The article went on:
"In most cases, couples adopt a new name for the same reasons the Wetterlunds did: to rebel against the hegemony of traditional Swedish surnames ending in “-son” — Johansson, Andersson and Karlsson being the most common. And it does not end there. Of the 100 most common names here, 42 end in “-son.”
"Sweden abounds in names ending in “-son” because of an old Nordic practice, before hereditary surnames were introduced, of using the father’s first name, and the suffix “-son” for a son, or “-dotter” for a daughter"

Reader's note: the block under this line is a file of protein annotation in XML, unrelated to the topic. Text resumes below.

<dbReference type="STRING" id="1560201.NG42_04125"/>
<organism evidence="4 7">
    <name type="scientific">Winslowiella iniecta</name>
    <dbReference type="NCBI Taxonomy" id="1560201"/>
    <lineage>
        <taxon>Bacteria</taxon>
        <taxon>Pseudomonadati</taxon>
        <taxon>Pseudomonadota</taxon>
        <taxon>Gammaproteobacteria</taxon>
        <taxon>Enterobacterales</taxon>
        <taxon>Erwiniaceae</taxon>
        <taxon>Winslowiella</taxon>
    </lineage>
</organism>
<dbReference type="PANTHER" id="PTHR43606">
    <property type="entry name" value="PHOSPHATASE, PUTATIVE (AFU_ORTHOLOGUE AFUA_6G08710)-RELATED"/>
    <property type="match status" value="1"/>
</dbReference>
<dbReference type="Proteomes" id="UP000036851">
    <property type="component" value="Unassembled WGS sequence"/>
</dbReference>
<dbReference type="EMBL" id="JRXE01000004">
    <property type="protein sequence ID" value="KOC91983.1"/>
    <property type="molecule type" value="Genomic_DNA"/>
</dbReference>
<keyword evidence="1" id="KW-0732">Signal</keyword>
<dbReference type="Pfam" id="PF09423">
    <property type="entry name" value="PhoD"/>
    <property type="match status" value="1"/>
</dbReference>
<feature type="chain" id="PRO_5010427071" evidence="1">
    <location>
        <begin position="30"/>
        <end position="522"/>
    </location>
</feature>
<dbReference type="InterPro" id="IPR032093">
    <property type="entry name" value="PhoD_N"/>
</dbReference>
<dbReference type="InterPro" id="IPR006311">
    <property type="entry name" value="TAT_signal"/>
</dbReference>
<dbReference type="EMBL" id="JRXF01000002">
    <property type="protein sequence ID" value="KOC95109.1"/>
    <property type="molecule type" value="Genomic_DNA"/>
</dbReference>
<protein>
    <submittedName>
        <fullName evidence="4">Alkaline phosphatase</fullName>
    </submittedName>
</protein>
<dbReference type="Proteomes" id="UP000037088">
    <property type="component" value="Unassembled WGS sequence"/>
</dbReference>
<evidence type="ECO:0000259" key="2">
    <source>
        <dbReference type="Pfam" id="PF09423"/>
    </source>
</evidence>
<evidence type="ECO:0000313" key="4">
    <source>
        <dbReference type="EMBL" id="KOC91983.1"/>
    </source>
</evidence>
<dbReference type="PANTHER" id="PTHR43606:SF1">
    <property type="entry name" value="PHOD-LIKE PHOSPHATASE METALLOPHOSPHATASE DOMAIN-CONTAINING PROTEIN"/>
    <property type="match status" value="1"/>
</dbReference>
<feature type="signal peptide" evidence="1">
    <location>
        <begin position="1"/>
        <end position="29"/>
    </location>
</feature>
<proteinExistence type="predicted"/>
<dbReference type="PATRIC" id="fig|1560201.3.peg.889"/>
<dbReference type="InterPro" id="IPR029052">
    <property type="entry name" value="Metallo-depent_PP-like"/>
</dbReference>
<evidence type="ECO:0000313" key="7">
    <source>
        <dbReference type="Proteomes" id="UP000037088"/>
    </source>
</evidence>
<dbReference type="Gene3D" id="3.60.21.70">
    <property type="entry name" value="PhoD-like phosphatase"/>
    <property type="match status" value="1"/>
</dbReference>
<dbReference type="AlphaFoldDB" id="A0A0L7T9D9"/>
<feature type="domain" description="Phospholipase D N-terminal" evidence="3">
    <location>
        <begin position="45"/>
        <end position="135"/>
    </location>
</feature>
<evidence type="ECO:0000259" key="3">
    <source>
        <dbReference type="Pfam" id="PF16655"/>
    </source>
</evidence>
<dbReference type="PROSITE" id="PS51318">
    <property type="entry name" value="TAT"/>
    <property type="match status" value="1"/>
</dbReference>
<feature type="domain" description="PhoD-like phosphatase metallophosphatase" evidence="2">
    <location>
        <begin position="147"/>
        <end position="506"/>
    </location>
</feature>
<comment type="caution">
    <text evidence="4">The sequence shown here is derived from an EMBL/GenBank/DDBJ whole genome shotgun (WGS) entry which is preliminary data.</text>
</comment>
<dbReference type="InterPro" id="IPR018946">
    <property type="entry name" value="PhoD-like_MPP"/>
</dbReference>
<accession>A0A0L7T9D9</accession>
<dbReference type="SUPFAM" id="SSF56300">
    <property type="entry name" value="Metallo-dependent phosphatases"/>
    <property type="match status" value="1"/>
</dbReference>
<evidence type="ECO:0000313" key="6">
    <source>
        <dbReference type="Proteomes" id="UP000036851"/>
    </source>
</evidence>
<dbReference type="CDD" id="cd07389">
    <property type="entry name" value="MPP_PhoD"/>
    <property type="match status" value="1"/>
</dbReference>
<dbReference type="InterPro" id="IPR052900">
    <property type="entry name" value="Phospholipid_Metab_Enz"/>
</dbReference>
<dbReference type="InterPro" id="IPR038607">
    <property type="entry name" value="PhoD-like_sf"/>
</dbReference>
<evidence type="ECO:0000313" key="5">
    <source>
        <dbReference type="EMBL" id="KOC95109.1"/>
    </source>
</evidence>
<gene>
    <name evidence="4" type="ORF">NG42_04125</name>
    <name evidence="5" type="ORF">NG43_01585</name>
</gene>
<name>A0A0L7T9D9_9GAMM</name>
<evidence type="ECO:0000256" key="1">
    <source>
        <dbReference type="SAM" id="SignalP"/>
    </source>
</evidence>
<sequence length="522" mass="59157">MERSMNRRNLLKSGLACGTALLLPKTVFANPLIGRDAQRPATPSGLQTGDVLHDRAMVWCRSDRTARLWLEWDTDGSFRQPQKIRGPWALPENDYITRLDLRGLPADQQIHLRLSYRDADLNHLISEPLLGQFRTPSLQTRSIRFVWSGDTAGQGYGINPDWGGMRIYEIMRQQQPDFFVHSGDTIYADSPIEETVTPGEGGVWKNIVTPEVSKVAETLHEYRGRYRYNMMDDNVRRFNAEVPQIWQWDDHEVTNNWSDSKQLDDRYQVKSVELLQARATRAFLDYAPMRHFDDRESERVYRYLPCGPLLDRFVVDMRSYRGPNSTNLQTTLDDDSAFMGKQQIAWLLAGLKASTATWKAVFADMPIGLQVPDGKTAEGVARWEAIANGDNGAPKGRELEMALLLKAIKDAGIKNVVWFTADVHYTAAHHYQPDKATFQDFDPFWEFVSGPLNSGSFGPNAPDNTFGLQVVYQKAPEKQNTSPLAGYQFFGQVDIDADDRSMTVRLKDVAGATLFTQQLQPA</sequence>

As someone who changed her own name ten years ago from Wilson to Sjoholm, I have long been interested in Scandinavian naming practices and learned a great deal about them when I was traveling in the maritime countries of the North Atlantic. I wrote about some of these practices in The Pirate Queen, a travel-history of women and the sea.
My father's Swedish grandparents were Svanssons (he was adopted by the Wilsons), so another -son ending wasn't very inspirational. I chose instead a Swedish place-based name, Sjoholm, meaning sea island (or lake island). Now I find I was right in line with contemporary Swedish practice.